Thanks Templeton, what I am thinking of doing now is to long WTI alone. I believe the spread will be narrowed - with BC coming down and WTI going up or BC going up and WTI closing the gap by going up faster.
I'm would want to understand the rollover behavior before I jump in.
If you like the spread; trade the spread not just one side
You have a good idea; there may be a profit if the spread goes back to "normal". Margins on spreads are much reduced; so your ROI can be worthwhile on a smaller move and the intraday fluctuations need not whip you out of a "correct" position. However, if I read you correctly; you are thinking about taking only one side of the spread. That can be dangerous. You can be correct that the spread will shrink but when we have CL moving $6 in a day on black swan events; that change in the spread can be insignificant.
Watching the spread can give you insight into the market. CL is a storable item. There is a carrying cost (storage, insurance and interest cost). Right now the CLJ is almost $4 over CLH while CLM is only $1 over CLK. What I hear the market saying is that we do not want more oil right now. Please keep it in a ship somewhere and deliver it later. The market is paying abnormally more than the carrying cost. My guess is that when we get past this rash of extraordinary events; the CL will fall quickly. I would not want to be holding a long position ; waiting for the spread to narrow. But if you hold both sides of the spread your account volatility will likely be less.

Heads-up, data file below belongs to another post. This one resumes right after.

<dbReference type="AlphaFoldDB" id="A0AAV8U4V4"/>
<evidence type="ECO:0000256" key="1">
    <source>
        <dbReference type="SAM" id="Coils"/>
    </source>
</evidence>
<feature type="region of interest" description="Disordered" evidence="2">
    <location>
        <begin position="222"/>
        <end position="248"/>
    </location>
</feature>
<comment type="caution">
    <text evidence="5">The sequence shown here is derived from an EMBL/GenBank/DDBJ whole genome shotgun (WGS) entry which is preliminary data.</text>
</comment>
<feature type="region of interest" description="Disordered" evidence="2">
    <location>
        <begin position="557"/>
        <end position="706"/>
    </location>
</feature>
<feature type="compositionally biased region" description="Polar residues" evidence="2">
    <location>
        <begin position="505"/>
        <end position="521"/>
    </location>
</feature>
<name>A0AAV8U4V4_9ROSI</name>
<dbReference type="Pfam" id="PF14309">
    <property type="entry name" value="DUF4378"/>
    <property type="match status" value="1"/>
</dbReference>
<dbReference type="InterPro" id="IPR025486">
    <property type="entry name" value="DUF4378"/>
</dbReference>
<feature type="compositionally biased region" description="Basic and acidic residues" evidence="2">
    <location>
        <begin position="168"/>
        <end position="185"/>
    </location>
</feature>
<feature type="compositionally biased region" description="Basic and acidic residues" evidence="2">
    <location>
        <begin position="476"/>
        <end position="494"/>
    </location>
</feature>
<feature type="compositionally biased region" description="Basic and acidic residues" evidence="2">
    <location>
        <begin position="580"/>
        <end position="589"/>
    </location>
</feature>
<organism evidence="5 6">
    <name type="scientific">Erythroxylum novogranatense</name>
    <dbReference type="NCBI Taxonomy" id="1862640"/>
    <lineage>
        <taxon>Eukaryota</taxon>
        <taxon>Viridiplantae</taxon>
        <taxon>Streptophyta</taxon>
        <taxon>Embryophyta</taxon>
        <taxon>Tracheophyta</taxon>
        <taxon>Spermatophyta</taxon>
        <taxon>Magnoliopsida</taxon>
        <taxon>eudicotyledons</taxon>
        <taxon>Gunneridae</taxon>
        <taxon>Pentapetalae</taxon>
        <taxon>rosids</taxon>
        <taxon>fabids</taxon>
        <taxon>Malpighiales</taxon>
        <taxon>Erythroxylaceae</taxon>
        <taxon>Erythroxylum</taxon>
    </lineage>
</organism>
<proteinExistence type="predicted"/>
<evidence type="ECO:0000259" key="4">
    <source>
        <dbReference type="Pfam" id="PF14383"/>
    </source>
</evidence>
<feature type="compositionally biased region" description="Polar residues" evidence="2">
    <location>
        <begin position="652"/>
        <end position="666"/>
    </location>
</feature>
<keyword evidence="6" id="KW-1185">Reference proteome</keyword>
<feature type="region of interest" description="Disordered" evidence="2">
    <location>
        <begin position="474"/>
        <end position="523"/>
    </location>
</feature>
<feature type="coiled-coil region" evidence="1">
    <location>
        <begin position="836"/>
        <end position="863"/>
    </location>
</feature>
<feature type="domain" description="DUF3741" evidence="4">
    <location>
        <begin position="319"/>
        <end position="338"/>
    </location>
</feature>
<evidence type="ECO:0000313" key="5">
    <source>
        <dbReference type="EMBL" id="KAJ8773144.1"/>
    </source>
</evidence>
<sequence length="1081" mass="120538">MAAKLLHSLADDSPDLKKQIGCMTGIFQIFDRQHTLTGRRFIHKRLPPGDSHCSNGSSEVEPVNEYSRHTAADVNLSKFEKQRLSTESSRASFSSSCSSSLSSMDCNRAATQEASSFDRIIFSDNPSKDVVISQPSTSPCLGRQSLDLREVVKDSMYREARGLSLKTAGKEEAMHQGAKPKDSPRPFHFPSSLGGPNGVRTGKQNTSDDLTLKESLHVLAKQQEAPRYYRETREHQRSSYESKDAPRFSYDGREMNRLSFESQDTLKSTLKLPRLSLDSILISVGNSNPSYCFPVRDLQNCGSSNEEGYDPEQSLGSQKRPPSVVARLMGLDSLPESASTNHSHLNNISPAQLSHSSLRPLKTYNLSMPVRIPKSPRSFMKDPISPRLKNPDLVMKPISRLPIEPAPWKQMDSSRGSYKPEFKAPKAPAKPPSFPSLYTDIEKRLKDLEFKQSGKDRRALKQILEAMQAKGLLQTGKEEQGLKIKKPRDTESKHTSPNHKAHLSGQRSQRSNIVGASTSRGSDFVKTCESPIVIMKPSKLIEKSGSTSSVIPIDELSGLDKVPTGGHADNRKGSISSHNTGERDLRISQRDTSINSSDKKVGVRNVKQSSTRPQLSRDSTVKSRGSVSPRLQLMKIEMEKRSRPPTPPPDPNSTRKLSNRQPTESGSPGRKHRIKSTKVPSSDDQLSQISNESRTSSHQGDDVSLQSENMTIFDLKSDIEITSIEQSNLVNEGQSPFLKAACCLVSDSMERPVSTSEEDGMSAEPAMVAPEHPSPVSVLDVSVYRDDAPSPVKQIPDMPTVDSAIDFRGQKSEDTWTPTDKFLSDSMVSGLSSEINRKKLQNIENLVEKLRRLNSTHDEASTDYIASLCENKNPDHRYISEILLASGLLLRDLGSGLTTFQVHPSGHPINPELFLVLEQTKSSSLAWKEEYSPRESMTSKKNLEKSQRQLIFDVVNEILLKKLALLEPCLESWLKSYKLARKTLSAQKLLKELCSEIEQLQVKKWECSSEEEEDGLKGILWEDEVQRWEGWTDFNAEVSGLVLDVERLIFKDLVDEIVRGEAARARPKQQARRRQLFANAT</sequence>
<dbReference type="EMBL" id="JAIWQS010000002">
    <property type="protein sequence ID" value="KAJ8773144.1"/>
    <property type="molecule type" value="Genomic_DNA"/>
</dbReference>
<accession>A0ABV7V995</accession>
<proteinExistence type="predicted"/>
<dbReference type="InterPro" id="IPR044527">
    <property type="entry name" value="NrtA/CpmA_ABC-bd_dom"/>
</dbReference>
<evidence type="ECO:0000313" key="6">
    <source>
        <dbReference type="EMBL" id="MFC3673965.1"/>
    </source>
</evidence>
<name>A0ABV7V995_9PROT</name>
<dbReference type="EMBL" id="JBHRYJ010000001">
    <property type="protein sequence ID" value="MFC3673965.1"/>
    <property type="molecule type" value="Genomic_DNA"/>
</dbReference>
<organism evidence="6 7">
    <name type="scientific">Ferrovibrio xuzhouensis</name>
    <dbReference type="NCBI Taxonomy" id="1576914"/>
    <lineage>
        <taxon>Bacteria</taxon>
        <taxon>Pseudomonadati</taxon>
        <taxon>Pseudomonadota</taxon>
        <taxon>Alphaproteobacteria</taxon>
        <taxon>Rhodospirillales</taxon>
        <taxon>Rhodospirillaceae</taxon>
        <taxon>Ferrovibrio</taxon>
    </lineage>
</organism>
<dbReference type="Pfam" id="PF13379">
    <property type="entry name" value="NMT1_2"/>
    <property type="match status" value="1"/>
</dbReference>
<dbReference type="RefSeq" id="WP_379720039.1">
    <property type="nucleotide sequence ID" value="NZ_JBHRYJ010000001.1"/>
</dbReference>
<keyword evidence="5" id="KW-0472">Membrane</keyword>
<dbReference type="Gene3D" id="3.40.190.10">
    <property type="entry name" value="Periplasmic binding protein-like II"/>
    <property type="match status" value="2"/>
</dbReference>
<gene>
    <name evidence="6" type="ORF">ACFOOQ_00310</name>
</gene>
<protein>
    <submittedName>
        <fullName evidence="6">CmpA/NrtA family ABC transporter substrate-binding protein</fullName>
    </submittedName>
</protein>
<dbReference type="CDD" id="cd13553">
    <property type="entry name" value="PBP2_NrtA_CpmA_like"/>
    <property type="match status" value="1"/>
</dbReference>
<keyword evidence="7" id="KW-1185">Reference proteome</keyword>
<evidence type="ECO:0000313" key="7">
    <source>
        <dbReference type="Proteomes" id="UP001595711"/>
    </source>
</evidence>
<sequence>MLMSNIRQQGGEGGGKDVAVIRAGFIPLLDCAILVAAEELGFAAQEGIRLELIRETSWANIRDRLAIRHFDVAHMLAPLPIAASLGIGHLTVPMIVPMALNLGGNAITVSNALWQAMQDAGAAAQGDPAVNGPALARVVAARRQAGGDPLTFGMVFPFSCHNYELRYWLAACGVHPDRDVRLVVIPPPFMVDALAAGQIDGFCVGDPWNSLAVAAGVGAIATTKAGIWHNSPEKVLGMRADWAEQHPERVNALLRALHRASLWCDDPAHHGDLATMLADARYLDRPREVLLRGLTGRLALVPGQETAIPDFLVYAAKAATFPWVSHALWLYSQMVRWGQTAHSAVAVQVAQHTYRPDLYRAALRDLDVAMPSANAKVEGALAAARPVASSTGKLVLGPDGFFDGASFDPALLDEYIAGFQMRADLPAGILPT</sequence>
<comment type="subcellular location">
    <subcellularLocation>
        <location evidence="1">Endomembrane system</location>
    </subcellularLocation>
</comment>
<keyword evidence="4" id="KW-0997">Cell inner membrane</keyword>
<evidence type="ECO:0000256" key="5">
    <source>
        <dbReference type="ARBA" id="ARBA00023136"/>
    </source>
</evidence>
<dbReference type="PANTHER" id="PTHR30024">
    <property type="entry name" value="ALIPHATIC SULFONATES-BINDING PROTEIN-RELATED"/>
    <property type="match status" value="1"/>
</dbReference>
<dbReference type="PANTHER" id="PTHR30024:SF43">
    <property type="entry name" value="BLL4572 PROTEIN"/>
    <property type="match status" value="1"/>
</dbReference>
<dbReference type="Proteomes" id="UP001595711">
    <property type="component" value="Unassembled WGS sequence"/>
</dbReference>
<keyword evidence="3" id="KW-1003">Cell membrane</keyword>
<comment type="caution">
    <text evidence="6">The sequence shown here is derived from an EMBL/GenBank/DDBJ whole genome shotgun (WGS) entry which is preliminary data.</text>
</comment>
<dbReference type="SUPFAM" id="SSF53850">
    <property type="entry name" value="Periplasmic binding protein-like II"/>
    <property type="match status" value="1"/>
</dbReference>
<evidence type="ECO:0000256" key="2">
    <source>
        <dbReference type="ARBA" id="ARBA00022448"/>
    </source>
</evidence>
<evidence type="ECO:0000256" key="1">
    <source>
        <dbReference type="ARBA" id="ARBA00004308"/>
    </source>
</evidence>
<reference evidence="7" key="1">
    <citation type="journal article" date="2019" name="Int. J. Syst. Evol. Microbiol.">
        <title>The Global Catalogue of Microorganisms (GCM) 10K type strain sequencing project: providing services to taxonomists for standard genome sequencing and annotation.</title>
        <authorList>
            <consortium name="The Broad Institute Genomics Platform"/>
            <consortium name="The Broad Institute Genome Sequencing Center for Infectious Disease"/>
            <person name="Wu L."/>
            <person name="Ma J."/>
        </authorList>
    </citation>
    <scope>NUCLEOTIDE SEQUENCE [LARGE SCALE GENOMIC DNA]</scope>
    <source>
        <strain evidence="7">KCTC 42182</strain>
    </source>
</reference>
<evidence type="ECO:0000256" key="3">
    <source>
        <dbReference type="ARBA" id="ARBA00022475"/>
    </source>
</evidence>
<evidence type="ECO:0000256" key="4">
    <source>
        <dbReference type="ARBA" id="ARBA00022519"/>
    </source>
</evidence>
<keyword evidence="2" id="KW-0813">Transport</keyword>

If you have the patience to field a newbie question -- I was just wondering who are the big traders of BRN and why? Hedgers who can't get enough volume in CL or who are hedging particular exposure in Brent, big speculators who want more oil exposure, arbitrageurs, mostly Europeans, or other? And what is volume or general market size of BRN compared to CL? And why is CL more predominant than BRN (or is that just my limited exposure)?